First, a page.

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British Pinoy At Heart Writes Letter To Sir Cameron Macintosh

Dear Sir,

I am writing to as a massive life long and devoted fan of Miss Saigon. I have seen Miss Saigon over 60 times including attending the opening night in London, the UK tour, on Broadway, the 10th anniversary at Drury Lane, the closing night at Drury Lane and of course the recently held 25th Gala performance.

I am also a big fan and supporter of the Philippines and Filipino people. I believe that the Philippines and Filipino people are incredibly talented and have so much to offer on the world stage.

I first watched Miss Saigon at the Theatre Royal Drury Lane shortly after the opening when Lea Salonga was playing Kim with Monique Wilson. I am so glad that out of all those who auditioned you chose two Filipinas to play the lead roles.

Not only that, as you know many of the original cast were Pinoy. Including of course Pinky Amador, Cocoy Laurel, Robert and Isay Alvarez Sena and of course the late, great Junix Inocian who took over as the first ever Asian lead Engineer at Drury Lane and developed the role as we know it today. May he rest in peace.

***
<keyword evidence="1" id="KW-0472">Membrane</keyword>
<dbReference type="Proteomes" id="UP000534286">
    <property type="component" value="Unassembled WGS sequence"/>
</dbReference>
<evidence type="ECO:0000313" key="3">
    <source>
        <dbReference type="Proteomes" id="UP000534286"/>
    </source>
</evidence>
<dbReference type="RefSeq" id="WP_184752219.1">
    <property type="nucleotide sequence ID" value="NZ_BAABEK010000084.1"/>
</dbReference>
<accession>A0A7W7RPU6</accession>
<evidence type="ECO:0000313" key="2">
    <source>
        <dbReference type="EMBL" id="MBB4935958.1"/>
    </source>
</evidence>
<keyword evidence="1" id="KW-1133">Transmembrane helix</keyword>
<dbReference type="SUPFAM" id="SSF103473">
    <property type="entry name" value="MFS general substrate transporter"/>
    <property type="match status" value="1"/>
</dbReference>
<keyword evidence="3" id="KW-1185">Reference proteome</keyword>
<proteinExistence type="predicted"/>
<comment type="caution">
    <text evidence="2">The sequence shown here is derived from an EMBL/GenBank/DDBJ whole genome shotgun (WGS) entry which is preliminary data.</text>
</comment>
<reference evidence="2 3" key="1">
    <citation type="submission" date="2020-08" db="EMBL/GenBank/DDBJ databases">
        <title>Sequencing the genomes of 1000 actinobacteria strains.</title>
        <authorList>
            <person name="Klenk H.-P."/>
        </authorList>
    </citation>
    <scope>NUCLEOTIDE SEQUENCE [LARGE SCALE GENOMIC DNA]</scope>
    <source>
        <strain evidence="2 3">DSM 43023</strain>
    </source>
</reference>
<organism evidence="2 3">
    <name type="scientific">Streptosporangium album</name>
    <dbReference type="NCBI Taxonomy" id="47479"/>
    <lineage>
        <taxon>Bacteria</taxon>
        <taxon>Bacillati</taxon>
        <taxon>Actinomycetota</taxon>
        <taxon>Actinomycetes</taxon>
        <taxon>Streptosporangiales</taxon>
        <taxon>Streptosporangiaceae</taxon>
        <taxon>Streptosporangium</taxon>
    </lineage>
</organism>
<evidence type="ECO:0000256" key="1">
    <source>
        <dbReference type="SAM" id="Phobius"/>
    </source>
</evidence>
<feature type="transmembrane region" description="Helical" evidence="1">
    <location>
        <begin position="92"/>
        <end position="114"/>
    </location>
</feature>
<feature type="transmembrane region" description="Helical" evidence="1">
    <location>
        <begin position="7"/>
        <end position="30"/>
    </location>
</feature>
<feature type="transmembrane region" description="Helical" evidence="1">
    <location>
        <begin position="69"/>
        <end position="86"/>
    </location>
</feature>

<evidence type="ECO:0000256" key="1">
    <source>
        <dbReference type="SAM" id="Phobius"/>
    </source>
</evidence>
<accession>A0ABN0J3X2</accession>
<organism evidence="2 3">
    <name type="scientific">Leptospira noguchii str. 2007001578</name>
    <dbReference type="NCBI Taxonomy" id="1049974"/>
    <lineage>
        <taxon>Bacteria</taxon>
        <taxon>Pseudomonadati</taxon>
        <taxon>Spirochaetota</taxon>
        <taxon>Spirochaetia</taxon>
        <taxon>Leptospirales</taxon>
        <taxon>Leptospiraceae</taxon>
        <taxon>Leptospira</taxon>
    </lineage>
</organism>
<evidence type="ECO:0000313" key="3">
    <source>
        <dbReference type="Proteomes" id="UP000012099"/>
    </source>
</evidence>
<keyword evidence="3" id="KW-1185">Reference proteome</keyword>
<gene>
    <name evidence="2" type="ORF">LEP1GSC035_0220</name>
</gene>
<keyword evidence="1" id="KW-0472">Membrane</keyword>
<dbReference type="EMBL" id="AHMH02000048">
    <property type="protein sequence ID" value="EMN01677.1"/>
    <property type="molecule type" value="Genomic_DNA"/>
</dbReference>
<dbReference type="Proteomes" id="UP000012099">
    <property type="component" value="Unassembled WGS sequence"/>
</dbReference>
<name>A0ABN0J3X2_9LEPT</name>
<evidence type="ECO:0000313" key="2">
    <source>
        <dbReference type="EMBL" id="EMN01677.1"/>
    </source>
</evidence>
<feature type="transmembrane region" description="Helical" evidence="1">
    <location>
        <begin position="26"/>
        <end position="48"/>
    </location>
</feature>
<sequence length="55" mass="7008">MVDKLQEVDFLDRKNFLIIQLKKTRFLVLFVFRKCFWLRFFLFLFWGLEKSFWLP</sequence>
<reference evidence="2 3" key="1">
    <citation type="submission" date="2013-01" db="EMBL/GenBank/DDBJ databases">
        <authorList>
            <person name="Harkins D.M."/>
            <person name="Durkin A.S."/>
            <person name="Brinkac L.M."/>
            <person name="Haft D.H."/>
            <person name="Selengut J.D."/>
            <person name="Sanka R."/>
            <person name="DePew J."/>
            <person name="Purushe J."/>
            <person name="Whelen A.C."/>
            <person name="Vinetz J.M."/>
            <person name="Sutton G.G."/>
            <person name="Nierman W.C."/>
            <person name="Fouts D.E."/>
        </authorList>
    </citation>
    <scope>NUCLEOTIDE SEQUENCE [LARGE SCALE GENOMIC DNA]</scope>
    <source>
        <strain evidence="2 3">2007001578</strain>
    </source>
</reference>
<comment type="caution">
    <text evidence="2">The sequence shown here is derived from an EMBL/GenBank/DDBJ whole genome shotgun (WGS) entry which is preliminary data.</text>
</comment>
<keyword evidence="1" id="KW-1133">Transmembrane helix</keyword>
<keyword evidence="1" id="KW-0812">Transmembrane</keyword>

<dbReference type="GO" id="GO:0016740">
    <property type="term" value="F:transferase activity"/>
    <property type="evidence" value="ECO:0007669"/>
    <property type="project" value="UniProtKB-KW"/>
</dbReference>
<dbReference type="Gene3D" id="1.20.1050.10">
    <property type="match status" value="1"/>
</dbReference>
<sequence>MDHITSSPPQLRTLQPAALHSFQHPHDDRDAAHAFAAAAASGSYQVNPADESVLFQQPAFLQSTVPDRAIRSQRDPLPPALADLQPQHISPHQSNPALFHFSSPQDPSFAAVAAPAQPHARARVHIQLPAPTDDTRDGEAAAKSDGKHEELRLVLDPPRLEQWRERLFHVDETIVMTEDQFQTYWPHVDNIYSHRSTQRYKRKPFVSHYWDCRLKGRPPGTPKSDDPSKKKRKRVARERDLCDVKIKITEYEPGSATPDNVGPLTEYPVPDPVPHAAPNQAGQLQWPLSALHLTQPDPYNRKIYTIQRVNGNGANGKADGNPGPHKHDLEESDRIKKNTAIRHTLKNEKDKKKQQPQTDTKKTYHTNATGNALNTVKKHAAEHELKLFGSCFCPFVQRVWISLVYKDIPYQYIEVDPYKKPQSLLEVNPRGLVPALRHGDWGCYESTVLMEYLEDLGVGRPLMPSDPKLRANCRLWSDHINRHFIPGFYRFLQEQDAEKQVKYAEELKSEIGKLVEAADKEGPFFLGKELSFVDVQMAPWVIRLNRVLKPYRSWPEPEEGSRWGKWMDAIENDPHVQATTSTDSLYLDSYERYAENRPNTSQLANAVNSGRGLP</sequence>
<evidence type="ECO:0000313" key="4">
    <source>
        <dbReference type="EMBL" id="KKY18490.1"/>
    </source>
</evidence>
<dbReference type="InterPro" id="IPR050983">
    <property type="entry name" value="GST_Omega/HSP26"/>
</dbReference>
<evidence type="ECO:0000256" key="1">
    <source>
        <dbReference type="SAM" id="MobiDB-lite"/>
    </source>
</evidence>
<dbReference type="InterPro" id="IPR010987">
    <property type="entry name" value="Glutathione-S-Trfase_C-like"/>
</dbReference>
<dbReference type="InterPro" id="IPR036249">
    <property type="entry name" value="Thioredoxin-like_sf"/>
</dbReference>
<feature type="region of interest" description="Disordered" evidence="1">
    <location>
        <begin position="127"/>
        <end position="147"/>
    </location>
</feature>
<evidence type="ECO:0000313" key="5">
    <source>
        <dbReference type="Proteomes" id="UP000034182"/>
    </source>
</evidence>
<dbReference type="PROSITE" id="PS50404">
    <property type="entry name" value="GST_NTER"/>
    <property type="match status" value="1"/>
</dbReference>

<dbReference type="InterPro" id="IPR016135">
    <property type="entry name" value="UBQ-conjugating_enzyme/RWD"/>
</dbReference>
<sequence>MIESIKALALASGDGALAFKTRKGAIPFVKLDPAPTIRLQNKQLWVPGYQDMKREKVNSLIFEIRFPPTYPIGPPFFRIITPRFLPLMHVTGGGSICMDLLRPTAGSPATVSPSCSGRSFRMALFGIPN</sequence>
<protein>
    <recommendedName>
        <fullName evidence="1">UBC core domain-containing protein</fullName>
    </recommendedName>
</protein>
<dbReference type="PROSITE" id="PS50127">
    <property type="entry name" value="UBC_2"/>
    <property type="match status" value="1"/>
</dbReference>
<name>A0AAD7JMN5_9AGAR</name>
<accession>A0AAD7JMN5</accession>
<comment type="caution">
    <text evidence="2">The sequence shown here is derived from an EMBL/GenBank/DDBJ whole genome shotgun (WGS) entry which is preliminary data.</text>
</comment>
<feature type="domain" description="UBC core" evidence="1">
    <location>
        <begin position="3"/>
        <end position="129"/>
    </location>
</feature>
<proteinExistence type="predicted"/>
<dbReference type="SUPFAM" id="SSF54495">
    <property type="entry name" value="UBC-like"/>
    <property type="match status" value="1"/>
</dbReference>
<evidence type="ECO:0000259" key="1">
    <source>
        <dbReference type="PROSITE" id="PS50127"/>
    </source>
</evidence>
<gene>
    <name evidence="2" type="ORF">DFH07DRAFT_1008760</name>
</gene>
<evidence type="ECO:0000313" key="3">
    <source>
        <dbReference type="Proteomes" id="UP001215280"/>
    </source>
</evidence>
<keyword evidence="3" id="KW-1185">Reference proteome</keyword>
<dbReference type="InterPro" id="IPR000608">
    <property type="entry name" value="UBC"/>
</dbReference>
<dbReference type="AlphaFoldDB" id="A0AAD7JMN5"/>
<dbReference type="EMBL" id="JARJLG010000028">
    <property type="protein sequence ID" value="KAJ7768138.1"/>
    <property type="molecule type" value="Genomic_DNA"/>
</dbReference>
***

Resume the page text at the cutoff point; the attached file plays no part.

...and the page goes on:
As you are no doubt aware, many of the original Filipino cast decided to settle in London, some cast members ended up marrying and of course having their own families, so of course generations of Filipinos were in some way established thanks to Miss Saigon and your support and vision in believing in them, such is its legacy.

Of course with Jon Jon doing an incredible job playing the Engineer at the Prince Edward who was of course in the original production some 25 years ago as well as your most recent casting of the incredibly talented Eva Noblezada as Kim, the legacy continues. They will go on to Broadway of course as the magic continues there. Both Eva and of course Rachelle Ann Go, who both will be in Les Miserables both here and in Manila respectively.

So I just wanted to personally thank you for supporting the incredible talents of the Filipino cast of Miss Saigon, many of whom I have become friends with, thanks to the advent of social media and Facebook.

My own life has in some way been influenced and shaped through Miss Saigon. In fact when I first watched the show, I didn't even know where the Philippines was until I became a fan of Monique Wilson and travelled to Manila to watch her in a local production. In fact Monique has gone on to do great work and campaign for women's rights globally as well as of course helped to bring international theatre to the Philippines.

So, although with a deep sense of emptiness and profound sadness over the closing of Miss Saigon at the Prince Edward theatre, I would just like to thank you from the bottom of my heart for giving Filipinos worldwide the chance to shine on the West End as well as international stage.

Maraming salamat po,

Best regards

Malcolm Conlan



Malcolm Conlan is a British Man with a Pinoy Heart.  He works with Emergency Services.


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